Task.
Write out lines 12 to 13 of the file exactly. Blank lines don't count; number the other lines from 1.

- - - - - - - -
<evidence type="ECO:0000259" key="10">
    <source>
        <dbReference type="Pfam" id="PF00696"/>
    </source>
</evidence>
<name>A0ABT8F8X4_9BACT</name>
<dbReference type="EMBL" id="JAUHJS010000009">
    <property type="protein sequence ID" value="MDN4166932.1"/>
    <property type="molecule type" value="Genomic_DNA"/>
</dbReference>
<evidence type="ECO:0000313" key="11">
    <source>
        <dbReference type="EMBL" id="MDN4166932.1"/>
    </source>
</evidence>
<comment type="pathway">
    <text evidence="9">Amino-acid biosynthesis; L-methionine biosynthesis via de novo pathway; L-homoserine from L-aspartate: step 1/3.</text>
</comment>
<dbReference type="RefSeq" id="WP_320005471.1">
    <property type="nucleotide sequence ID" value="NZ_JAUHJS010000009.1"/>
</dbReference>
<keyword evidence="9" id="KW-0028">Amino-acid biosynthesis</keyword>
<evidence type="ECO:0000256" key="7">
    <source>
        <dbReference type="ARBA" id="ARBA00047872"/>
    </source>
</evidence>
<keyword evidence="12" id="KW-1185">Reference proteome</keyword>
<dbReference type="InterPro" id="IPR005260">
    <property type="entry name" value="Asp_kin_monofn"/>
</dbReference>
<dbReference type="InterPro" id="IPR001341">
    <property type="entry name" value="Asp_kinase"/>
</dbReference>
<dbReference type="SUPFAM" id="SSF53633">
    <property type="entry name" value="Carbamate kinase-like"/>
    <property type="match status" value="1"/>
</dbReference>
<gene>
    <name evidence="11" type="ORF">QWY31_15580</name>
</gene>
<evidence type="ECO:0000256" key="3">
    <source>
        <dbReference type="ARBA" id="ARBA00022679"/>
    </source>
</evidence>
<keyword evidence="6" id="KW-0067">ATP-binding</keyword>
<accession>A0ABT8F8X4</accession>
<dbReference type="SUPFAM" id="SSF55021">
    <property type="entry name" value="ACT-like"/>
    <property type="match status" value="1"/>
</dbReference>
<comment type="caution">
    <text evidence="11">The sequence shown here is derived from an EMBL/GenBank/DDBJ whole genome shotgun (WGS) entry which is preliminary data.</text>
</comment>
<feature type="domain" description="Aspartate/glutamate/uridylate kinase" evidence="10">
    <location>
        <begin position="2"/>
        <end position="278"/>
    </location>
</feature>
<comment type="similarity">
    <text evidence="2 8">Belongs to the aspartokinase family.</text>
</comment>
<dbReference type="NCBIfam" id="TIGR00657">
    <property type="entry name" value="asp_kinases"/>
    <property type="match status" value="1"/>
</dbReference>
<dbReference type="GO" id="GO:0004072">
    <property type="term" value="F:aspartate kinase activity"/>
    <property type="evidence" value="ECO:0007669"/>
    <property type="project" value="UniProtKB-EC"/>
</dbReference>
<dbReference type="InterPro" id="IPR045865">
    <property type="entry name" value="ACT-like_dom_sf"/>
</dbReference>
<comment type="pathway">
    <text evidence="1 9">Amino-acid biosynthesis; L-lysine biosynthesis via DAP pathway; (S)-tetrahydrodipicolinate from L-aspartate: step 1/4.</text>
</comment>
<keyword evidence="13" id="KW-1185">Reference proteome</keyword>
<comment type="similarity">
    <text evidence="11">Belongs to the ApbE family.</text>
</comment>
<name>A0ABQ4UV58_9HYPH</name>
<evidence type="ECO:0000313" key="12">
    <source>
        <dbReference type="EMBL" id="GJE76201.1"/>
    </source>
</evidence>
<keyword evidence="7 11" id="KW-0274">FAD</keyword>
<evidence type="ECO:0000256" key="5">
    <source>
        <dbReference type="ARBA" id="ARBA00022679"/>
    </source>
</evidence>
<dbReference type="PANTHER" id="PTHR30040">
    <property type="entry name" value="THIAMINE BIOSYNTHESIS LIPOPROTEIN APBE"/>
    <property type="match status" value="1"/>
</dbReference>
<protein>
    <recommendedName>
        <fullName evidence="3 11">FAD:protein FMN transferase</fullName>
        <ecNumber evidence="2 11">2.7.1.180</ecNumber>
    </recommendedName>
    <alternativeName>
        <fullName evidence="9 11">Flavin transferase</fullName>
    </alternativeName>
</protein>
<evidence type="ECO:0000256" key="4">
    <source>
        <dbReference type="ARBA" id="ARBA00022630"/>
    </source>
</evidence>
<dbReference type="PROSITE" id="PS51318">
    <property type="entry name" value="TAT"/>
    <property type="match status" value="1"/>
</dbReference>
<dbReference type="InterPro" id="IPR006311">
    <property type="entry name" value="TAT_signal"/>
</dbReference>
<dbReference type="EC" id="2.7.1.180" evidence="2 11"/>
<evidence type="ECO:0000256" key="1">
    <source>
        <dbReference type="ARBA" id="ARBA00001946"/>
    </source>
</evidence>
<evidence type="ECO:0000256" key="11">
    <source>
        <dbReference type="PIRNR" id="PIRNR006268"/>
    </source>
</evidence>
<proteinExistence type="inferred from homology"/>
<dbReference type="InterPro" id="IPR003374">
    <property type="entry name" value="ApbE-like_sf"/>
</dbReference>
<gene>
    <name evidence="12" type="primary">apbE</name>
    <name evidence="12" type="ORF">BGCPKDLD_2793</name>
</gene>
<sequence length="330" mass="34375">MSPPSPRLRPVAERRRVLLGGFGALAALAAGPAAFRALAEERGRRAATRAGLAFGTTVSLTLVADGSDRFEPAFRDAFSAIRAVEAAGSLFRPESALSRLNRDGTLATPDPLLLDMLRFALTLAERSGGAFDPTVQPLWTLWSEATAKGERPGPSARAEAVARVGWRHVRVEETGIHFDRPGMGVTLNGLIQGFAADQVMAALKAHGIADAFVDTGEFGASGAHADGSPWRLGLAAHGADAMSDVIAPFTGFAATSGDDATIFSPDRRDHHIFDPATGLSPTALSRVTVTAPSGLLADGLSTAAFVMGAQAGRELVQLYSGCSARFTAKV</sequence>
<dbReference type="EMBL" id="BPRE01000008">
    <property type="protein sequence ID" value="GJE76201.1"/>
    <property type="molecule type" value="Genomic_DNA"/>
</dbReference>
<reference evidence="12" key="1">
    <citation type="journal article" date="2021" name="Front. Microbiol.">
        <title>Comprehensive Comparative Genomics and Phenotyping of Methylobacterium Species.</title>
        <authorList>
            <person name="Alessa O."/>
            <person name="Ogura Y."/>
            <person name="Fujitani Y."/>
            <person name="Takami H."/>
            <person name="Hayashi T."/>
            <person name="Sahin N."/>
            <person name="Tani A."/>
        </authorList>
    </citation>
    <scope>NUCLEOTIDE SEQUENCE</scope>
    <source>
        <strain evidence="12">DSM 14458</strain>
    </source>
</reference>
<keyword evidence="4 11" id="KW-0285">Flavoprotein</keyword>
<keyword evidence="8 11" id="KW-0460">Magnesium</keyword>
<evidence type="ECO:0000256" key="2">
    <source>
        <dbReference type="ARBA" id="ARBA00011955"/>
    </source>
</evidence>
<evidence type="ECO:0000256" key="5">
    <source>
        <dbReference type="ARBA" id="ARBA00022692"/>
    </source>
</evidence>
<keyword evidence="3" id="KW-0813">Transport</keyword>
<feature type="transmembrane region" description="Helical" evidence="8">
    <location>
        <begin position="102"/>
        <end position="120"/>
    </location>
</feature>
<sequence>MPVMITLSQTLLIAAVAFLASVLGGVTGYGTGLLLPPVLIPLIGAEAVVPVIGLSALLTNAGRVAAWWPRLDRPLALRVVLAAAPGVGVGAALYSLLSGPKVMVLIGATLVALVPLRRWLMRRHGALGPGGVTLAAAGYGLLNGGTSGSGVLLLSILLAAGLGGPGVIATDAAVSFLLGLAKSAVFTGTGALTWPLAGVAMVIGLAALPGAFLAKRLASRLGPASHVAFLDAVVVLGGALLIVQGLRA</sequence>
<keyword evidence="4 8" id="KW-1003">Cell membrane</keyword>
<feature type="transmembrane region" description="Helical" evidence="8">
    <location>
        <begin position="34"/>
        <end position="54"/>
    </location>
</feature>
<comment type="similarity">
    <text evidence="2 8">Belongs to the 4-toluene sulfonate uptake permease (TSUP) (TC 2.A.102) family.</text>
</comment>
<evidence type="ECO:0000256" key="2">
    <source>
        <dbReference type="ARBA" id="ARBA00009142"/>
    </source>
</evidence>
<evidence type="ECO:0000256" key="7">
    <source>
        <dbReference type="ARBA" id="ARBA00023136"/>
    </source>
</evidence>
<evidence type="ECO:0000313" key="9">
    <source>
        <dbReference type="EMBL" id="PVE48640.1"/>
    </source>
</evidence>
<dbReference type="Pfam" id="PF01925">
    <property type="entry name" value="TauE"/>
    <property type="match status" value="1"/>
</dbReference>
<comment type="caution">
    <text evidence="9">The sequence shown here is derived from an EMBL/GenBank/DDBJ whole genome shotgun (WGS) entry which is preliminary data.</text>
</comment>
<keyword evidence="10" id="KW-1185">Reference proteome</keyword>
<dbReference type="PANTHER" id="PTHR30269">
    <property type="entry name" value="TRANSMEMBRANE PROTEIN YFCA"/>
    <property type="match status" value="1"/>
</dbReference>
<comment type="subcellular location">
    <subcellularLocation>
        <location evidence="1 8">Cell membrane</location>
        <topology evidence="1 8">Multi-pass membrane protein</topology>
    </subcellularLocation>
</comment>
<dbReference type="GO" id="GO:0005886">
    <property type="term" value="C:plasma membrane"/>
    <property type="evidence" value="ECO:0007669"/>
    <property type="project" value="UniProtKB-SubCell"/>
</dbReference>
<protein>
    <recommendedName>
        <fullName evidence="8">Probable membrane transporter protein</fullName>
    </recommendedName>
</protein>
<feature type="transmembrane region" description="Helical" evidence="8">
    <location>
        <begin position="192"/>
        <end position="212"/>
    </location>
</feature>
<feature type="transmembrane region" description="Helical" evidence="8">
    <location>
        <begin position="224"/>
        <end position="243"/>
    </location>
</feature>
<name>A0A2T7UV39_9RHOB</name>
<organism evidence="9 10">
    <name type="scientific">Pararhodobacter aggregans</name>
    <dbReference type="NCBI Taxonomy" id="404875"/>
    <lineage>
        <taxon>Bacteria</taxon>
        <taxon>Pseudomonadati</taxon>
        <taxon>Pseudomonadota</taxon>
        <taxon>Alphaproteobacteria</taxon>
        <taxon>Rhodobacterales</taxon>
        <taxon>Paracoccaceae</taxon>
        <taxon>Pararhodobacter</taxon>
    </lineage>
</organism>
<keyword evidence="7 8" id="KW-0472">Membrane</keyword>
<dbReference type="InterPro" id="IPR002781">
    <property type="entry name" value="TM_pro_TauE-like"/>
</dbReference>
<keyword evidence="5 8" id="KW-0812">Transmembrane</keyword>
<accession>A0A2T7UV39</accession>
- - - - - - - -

    <source>
        <dbReference type="EMBL" id="MDN4166932.1"/>